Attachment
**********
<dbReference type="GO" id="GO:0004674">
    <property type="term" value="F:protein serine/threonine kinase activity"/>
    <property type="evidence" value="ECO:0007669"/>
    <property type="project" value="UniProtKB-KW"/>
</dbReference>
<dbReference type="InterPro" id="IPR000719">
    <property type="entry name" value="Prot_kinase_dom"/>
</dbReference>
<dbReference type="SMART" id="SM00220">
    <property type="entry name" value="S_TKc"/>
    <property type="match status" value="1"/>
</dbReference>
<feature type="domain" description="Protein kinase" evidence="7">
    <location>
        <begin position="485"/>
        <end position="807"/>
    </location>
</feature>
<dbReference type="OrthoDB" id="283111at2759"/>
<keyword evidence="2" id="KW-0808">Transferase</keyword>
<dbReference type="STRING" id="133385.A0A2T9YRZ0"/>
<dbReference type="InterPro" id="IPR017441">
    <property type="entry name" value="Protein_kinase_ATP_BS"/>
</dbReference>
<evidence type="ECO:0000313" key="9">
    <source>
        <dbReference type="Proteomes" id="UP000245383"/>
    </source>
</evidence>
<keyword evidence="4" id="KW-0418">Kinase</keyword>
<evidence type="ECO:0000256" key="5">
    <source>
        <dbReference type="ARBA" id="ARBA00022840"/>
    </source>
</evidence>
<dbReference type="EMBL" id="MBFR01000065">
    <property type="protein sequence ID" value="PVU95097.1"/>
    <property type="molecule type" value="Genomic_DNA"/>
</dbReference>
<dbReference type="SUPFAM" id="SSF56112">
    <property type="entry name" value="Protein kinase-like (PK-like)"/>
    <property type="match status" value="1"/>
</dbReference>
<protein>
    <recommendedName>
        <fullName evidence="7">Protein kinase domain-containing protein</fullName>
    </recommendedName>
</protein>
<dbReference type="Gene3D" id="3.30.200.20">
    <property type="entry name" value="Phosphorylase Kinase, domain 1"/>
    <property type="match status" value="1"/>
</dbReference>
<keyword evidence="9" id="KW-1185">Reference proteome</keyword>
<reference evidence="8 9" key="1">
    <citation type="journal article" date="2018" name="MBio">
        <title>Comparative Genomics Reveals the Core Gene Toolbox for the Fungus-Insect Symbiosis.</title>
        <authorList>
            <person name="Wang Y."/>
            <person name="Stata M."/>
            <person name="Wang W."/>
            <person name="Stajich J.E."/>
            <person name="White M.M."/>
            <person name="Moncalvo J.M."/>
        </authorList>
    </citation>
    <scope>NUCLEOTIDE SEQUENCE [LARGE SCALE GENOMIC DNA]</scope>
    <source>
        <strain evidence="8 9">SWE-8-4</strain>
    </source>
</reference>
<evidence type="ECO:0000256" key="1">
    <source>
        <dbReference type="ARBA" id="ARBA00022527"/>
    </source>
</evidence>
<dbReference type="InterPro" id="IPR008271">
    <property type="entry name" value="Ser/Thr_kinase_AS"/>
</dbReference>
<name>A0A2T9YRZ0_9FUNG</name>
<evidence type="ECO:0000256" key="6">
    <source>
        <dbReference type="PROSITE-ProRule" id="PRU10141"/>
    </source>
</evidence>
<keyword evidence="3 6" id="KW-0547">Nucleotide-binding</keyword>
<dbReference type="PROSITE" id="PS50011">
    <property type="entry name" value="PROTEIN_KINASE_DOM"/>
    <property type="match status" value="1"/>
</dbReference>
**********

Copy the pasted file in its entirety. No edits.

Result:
<dbReference type="GO" id="GO:0004674">
    <property type="term" value="F:protein serine/threonine kinase activity"/>
    <property type="evidence" value="ECO:0007669"/>
    <property type="project" value="UniProtKB-KW"/>
</dbReference>
<dbReference type="InterPro" id="IPR000719">
    <property type="entry name" value="Prot_kinase_dom"/>
</dbReference>
<dbReference type="SMART" id="SM00220">
    <property type="entry name" value="S_TKc"/>
    <property type="match status" value="1"/>
</dbReference>
<feature type="domain" description="Protein kinase" evidence="7">
    <location>
        <begin position="485"/>
        <end position="807"/>
    </location>
</feature>
<dbReference type="OrthoDB" id="283111at2759"/>
<keyword evidence="2" id="KW-0808">Transferase</keyword>
<dbReference type="STRING" id="133385.A0A2T9YRZ0"/>
<dbReference type="InterPro" id="IPR017441">
    <property type="entry name" value="Protein_kinase_ATP_BS"/>
</dbReference>
<evidence type="ECO:0000313" key="9">
    <source>
        <dbReference type="Proteomes" id="UP000245383"/>
    </source>
</evidence>
<keyword evidence="4" id="KW-0418">Kinase</keyword>
<evidence type="ECO:0000256" key="5">
    <source>
        <dbReference type="ARBA" id="ARBA00022840"/>
    </source>
</evidence>
<dbReference type="EMBL" id="MBFR01000065">
    <property type="protein sequence ID" value="PVU95097.1"/>
    <property type="molecule type" value="Genomic_DNA"/>
</dbReference>
<dbReference type="SUPFAM" id="SSF56112">
    <property type="entry name" value="Protein kinase-like (PK-like)"/>
    <property type="match status" value="1"/>
</dbReference>
<protein>
    <recommendedName>
        <fullName evidence="7">Protein kinase domain-containing protein</fullName>
    </recommendedName>
</protein>
<dbReference type="Gene3D" id="3.30.200.20">
    <property type="entry name" value="Phosphorylase Kinase, domain 1"/>
    <property type="match status" value="1"/>
</dbReference>
<keyword evidence="9" id="KW-1185">Reference proteome</keyword>
<reference evidence="8 9" key="1">
    <citation type="journal article" date="2018" name="MBio">
        <title>Comparative Genomics Reveals the Core Gene Toolbox for the Fungus-Insect Symbiosis.</title>
        <authorList>
            <person name="Wang Y."/>
            <person name="Stata M."/>
            <person name="Wang W."/>
            <person name="Stajich J.E."/>
            <person name="White M.M."/>
            <person name="Moncalvo J.M."/>
        </authorList>
    </citation>
    <scope>NUCLEOTIDE SEQUENCE [LARGE SCALE GENOMIC DNA]</scope>
    <source>
        <strain evidence="8 9">SWE-8-4</strain>
    </source>
</reference>
<evidence type="ECO:0000256" key="1">
    <source>
        <dbReference type="ARBA" id="ARBA00022527"/>
    </source>
</evidence>
<dbReference type="InterPro" id="IPR008271">
    <property type="entry name" value="Ser/Thr_kinase_AS"/>
</dbReference>
<name>A0A2T9YRZ0_9FUNG</name>
<evidence type="ECO:0000256" key="6">
    <source>
        <dbReference type="PROSITE-ProRule" id="PRU10141"/>
    </source>
</evidence>
<keyword evidence="3 6" id="KW-0547">Nucleotide-binding</keyword>
<dbReference type="PROSITE" id="PS50011">
    <property type="entry name" value="PROTEIN_KINASE_DOM"/>
    <property type="match status" value="1"/>
</dbReference>